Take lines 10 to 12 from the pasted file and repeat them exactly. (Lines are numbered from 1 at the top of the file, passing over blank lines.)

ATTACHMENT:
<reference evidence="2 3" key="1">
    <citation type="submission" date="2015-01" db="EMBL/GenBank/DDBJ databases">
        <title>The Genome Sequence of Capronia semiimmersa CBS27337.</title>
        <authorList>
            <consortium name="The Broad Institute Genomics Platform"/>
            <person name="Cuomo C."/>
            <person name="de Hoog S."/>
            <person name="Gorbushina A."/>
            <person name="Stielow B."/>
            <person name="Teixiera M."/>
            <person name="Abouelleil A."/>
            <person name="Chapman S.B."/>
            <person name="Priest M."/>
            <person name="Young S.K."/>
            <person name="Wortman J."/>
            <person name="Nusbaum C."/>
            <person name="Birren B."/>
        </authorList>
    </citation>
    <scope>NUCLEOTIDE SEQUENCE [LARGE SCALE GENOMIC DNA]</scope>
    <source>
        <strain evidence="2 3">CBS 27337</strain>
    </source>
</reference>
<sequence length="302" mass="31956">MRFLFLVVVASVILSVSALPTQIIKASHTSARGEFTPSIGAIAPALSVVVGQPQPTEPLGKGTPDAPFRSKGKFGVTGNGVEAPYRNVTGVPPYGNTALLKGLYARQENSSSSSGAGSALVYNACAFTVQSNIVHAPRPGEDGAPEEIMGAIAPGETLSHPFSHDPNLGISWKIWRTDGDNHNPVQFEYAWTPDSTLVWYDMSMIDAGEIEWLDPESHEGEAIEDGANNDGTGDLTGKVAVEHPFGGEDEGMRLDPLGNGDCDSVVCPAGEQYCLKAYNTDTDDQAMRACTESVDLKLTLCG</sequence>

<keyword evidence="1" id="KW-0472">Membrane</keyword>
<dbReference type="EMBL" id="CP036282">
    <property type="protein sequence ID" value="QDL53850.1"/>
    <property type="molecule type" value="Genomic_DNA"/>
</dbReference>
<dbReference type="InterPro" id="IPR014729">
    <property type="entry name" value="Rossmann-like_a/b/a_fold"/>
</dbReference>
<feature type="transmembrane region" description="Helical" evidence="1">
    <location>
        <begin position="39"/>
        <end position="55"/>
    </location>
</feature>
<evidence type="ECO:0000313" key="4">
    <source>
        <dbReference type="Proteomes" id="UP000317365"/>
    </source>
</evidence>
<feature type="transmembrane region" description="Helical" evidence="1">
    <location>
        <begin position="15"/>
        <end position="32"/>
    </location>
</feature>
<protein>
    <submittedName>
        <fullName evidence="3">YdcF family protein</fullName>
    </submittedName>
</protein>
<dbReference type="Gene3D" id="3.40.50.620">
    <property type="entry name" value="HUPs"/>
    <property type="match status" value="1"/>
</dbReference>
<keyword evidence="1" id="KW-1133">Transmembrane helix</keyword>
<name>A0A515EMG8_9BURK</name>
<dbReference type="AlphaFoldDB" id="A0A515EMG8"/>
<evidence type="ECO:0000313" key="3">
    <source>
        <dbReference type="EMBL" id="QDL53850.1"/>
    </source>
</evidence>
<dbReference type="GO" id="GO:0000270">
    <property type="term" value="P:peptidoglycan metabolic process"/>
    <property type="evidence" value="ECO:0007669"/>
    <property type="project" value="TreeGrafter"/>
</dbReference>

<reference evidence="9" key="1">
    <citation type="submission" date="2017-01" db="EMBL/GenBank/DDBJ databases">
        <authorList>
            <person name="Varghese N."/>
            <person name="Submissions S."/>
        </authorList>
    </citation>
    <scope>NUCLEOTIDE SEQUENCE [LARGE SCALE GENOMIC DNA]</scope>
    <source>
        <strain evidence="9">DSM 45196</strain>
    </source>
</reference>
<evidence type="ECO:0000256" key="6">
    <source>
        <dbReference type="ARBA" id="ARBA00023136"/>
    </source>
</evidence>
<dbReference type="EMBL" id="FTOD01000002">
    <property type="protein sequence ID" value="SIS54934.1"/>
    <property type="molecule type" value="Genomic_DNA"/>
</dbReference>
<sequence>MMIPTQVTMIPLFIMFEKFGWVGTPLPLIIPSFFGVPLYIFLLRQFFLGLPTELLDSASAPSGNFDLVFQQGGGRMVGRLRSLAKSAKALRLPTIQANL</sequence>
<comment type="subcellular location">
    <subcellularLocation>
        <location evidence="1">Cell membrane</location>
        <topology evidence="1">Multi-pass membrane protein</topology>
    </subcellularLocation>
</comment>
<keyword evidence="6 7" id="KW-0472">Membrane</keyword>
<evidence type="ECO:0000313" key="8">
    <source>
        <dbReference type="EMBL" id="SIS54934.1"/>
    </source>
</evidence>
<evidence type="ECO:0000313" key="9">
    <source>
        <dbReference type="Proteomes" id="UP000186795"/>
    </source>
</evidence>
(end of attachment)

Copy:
            <person name="Teixiera M."/>
            <person name="Abouelleil A."/>
            <person name="Chapman S.B."/>